• “The sense of all civility” from Othello (I’d be afraid it would get shelved next to Miss Manners.)
  • “Say that the sense of feeling were bereft me, and that I could not see, nor hear, nor touch, and nothing but the very smell were left me, yet would my love to thee be still as much” from Venus and Adonis (I’ll have to file that away in case I switch to Romance).

Undeterred, I decided to venture beyond “the sense of” options. My first Ann Kinnear Suspense Short involves revenge, and a search of “Shakespeare quotes revenge” uncovered this wonderful passage from Henry VI:

I’ll never pause again, never stand still,
Till either death hath closed these eyes of mine
Or fortune given me measure of revenge.

From that I pulled the story title, Close These Eyes.

When I completed my second Suspense Short, I started my search again. This was a completely non-traditional Easter story—not appropriate for those who object to violations of the Third Commandment—that was about faithfulness and forgiveness. Despite vigorous Googling, I found that these were much rarer topics for The Bard to address than death and revenge. A search for “Shakespeare quotes about faithfulness” usually brought back, “Women may fall when there’s no strength in men” from Romeo and Juliet, which wasn’t right for my story, and the quotes I found related to forgiveness dealt with much darker topics than I wanted to conjure up for my fairly light-hearted story.

Still casting about for a title, I sent the story to a few trusted beta readers for their input, one of whom turned out to be a Shakespeare scholar. He suggested I not focus so exclusively on the overarching themes of the story, but instead pick up a detail I had thrown in—the fact that violets reminded one character of a romantic episode with his wife many years before. Since, as with all Ann Kinnear stories, this one dealt with death, we came up with this quote from Hamlet:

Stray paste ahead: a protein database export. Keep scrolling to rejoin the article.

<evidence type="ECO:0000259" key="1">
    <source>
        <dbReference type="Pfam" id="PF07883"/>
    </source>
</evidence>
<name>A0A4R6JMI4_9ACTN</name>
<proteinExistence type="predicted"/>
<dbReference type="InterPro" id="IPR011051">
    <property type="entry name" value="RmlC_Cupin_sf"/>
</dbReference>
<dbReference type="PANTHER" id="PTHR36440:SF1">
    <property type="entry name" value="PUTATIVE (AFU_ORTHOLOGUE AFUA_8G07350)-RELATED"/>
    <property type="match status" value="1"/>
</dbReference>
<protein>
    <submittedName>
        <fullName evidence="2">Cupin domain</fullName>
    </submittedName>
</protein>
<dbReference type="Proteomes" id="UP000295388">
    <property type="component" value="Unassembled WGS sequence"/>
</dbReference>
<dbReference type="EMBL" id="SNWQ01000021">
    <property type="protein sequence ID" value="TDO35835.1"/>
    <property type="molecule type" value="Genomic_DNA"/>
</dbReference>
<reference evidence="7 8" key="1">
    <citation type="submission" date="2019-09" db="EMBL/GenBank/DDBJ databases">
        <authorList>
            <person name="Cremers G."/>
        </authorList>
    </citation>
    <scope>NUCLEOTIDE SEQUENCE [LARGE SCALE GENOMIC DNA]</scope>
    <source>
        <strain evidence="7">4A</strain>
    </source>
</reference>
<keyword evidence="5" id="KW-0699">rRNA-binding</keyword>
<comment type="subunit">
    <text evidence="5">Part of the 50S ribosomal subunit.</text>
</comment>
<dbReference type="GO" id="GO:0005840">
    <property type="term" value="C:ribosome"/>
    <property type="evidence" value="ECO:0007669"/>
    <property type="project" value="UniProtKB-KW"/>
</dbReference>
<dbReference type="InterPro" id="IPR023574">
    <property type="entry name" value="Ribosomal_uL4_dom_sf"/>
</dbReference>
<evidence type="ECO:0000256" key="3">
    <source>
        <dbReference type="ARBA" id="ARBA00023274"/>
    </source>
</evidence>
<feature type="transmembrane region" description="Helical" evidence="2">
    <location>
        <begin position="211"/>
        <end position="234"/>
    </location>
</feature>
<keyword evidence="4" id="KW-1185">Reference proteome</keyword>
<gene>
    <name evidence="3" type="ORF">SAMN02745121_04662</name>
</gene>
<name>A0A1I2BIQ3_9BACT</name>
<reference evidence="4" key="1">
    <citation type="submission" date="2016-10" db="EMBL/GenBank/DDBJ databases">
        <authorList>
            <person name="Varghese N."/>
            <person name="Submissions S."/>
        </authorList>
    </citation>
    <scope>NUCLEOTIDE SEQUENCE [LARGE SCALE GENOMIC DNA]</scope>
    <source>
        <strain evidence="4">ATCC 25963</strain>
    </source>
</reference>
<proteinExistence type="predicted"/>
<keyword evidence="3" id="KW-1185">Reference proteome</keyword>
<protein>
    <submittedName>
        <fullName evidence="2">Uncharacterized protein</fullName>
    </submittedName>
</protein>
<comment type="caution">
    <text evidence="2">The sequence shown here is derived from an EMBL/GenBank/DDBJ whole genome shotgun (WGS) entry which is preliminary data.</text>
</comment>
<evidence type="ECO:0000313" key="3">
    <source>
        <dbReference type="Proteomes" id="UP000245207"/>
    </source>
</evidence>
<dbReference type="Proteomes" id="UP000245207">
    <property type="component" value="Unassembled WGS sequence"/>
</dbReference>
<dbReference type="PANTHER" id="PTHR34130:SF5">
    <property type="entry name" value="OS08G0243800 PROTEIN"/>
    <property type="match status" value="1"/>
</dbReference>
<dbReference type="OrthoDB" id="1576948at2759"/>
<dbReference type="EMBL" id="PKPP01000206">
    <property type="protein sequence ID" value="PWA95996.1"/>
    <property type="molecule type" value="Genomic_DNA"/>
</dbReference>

Lay her i’ th’ earth,

And from her fair and unpolluted flesh

May violets spring!

And so my second Ann Kinnear Suspense Short became May Violets Spring.

Title problem solved. I suppose that considering the theme of death throughout my books, I shouldn’t have been surprised that my final challenge was convincing my book cover designer that the title was not May Violence Spring.

Good news: LIZZY BALLARD BOOK 1, ROCK PAPER SCISSORS has been named a Notable Indie of 2018 by Shelf Unbound Magazine. Book 2, SNAKES AND LADDERS will be launched in June of this year.

Matty’s novels and short stores are available on Amazon …

The Sense of Death

The Sense of Reckoning

Close These Eyes

May Violets Spring

Rock Paper Scissors

… and all major online book retailers.

Thanks, Matty, for sharing your process for naming your books. Good luck!



Favorite Characters

April 16, 2018

Asking a writer to name her favorite character is a little like asking a parent which of their children they love most. I, and I assume most writers, love all my characters – even the bad guys. Having said that, I admit some have a special place in my heart.

Put Out the Light was the book that introduced Jennie Connors to the world beyond my imagination. It also introduced Nathaniel Pynchon, who started out small and went on to become a favorite. He’s become my go-to guy. When the plot starts to stall, I can count on Nate to do something outrageous and get things rolling again. He’s an 84-year-old Shakespearean actor, who has trouble remembering that, while trickery works out on the stage, it can have serious consequences in real life.  A big help to a stalled plot!

Another favorite is Tess Zumwalt. Tess is a former FBI agent, a graphology expert. She’s quiet and soft-spoken, someone people tend to overlook, a quality she uses to her advantage. She was in the background in the first couple of Jennie Connors mysteries and came into her own in By Whose Hand when an illegal funds transfer prompted a murder and the only clues were some notes Jennie found in a trashcan. Tess is the perfect foil to Nate’s bravado and good person to have around if you’re an amateur sleuth.